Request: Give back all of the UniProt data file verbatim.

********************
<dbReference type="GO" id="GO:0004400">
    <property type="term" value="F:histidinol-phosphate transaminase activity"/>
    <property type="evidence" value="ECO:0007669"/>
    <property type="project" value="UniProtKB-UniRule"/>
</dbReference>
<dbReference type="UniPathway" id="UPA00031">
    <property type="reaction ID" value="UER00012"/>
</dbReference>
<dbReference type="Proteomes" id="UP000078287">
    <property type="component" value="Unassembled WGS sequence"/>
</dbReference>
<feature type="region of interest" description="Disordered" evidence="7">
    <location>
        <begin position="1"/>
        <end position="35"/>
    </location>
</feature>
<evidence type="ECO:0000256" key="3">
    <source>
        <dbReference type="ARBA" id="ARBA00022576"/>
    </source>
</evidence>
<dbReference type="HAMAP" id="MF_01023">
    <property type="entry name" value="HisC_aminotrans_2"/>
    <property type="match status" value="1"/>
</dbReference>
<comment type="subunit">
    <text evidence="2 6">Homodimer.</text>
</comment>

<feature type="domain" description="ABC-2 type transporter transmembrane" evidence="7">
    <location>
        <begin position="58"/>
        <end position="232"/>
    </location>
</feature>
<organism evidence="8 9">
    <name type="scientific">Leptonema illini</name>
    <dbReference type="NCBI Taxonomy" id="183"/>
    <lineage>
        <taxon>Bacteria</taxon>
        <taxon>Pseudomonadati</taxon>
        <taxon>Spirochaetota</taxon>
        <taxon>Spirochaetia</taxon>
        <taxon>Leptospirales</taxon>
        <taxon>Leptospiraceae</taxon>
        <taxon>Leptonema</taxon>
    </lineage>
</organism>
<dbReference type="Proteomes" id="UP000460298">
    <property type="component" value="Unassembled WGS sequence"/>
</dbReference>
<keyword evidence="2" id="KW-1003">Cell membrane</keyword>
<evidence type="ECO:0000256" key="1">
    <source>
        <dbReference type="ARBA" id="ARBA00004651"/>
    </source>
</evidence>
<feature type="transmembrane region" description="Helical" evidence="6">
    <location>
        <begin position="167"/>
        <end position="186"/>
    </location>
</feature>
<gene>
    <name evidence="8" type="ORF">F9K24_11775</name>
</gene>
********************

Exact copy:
<dbReference type="GO" id="GO:0004400">
    <property type="term" value="F:histidinol-phosphate transaminase activity"/>
    <property type="evidence" value="ECO:0007669"/>
    <property type="project" value="UniProtKB-UniRule"/>
</dbReference>
<dbReference type="UniPathway" id="UPA00031">
    <property type="reaction ID" value="UER00012"/>
</dbReference>
<dbReference type="Proteomes" id="UP000078287">
    <property type="component" value="Unassembled WGS sequence"/>
</dbReference>
<feature type="region of interest" description="Disordered" evidence="7">
    <location>
        <begin position="1"/>
        <end position="35"/>
    </location>
</feature>
<evidence type="ECO:0000256" key="3">
    <source>
        <dbReference type="ARBA" id="ARBA00022576"/>
    </source>
</evidence>
<dbReference type="HAMAP" id="MF_01023">
    <property type="entry name" value="HisC_aminotrans_2"/>
    <property type="match status" value="1"/>
</dbReference>
<comment type="subunit">
    <text evidence="2 6">Homodimer.</text>
</comment>

<feature type="domain" description="ABC-2 type transporter transmembrane" evidence="7">
    <location>
        <begin position="58"/>
        <end position="232"/>
    </location>
</feature>
<organism evidence="8 9">
    <name type="scientific">Leptonema illini</name>
    <dbReference type="NCBI Taxonomy" id="183"/>
    <lineage>
        <taxon>Bacteria</taxon>
        <taxon>Pseudomonadati</taxon>
        <taxon>Spirochaetota</taxon>
        <taxon>Spirochaetia</taxon>
        <taxon>Leptospirales</taxon>
        <taxon>Leptospiraceae</taxon>
        <taxon>Leptonema</taxon>
    </lineage>
</organism>
<dbReference type="Proteomes" id="UP000460298">
    <property type="component" value="Unassembled WGS sequence"/>
</dbReference>
<keyword evidence="2" id="KW-1003">Cell membrane</keyword>
<evidence type="ECO:0000256" key="1">
    <source>
        <dbReference type="ARBA" id="ARBA00004651"/>
    </source>
</evidence>
<feature type="transmembrane region" description="Helical" evidence="6">
    <location>
        <begin position="167"/>
        <end position="186"/>
    </location>
</feature>
<gene>
    <name evidence="8" type="ORF">F9K24_11775</name>
</gene>